Richard Baxter was famous for two things: being a tremendous pastor to a town in England, and getting constantly into trouble for being so blunt that he would make enemies of his friends. This book is about being a tremendous pastor, and it is very very blunt.
It is an extended lecture he proposed to give to a local ministerial association in 1656. The book uses as its foundation and framework Acts 20:28: "Therefore take heed to yourselves and to all the flock, among which the Holy Spirit has made you overseers, to shepherd the church of God which He purchased with His own blood." The book first deals with pastors "taking heed" to their own spiritual state and life, and then turns its attention to taking heed to all the flock.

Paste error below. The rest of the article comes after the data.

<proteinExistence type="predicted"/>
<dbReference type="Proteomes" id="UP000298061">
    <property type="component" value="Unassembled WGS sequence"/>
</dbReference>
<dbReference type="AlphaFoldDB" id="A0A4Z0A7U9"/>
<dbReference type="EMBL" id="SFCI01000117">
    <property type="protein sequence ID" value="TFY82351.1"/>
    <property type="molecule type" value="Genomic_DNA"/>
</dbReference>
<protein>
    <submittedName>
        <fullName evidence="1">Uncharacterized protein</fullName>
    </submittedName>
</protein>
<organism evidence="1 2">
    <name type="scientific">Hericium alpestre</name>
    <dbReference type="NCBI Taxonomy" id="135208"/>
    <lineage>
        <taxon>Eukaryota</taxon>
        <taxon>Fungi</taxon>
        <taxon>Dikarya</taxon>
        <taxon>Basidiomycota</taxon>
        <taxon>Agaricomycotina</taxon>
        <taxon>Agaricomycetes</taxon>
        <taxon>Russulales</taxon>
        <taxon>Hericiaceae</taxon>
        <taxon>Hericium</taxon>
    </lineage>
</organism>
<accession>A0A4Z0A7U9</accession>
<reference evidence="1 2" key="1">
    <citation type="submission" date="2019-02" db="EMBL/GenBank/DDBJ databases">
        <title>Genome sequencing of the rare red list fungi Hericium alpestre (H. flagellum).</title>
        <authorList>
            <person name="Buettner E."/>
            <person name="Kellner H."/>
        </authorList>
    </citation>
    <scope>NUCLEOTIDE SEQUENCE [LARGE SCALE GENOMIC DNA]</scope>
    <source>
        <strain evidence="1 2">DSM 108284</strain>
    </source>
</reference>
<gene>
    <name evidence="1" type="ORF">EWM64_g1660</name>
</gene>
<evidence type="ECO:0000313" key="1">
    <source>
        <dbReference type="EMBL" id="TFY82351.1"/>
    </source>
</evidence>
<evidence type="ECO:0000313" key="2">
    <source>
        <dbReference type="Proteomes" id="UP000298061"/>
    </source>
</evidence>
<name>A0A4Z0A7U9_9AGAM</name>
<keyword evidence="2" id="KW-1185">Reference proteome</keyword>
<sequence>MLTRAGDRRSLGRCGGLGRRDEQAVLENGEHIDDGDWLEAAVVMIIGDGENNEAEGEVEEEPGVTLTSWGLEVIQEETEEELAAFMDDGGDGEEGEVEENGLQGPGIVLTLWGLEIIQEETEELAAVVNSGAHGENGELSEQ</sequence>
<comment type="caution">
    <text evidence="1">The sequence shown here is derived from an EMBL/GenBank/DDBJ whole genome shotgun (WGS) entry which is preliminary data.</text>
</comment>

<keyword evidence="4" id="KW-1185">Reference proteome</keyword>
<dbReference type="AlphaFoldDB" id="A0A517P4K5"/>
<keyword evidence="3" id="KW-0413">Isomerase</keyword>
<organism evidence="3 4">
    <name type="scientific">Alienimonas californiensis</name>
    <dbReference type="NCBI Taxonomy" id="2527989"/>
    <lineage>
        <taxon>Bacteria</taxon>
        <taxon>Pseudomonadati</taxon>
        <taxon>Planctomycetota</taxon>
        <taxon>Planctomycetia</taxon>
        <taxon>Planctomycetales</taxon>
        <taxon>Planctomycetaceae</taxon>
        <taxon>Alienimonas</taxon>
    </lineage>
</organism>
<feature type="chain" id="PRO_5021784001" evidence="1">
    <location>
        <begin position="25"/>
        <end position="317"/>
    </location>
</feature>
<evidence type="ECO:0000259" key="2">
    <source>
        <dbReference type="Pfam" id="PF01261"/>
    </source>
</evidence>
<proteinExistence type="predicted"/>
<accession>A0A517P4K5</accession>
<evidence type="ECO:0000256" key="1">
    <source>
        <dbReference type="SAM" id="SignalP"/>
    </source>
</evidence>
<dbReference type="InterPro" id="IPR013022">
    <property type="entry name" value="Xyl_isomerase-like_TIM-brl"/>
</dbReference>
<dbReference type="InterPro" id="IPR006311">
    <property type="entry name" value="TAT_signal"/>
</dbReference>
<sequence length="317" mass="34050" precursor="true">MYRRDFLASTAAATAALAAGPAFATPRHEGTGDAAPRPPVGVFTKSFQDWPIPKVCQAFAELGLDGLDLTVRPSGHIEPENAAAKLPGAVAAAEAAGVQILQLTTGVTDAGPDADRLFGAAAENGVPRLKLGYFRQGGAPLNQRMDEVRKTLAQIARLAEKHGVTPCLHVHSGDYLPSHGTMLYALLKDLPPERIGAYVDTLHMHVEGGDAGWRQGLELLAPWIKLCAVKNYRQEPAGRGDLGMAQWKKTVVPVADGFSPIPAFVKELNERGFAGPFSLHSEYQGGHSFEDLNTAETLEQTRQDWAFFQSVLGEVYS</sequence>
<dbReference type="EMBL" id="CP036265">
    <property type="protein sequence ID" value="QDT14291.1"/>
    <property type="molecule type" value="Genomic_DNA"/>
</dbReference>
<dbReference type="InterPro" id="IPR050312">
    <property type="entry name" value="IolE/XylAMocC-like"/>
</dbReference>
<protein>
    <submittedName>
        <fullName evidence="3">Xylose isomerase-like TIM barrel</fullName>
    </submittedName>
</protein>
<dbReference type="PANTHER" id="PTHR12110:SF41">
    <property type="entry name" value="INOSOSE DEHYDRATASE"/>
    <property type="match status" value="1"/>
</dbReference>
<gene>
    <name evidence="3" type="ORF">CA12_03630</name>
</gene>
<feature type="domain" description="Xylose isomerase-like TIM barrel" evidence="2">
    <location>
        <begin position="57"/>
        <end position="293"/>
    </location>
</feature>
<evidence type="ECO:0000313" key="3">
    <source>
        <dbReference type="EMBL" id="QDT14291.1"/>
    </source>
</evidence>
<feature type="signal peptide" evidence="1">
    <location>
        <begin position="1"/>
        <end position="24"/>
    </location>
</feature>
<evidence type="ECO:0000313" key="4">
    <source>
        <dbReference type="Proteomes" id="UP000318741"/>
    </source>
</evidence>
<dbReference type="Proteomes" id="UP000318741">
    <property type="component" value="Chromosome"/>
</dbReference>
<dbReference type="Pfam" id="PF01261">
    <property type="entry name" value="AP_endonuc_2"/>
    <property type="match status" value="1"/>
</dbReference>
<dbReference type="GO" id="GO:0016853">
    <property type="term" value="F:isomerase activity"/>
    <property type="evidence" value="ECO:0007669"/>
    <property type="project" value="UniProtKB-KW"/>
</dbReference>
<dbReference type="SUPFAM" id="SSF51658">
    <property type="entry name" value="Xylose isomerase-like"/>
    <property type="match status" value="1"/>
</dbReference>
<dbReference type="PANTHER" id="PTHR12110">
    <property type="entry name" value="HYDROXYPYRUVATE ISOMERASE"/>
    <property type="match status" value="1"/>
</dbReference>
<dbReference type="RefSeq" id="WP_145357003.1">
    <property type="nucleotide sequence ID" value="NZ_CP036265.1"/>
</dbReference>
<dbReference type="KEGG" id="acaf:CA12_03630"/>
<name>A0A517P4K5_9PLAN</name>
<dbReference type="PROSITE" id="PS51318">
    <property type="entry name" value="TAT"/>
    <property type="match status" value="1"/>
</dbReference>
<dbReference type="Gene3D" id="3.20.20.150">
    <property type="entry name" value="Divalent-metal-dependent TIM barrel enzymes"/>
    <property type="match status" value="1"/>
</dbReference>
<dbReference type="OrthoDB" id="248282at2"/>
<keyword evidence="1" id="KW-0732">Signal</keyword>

As to the topic of taking heed to their own spiritual lives, Baxter starts at the beginning, with making sure the reader is truly a Christian, and progresses through disciplines, qualifications, and indwelling sin. He next emphasizes the reasons why a pastor must be rigorous in his own spiritual life. He expounds reasons such as how many eyes are on the man of God, how difficult the work is, and how the honor of Christ depends on it. He reminds his reader of many practical insights, such as "all that a minister does is a kind of preaching" and to avoid the error of men who "study hard to preach exactly, and study little or not at all to live exactly."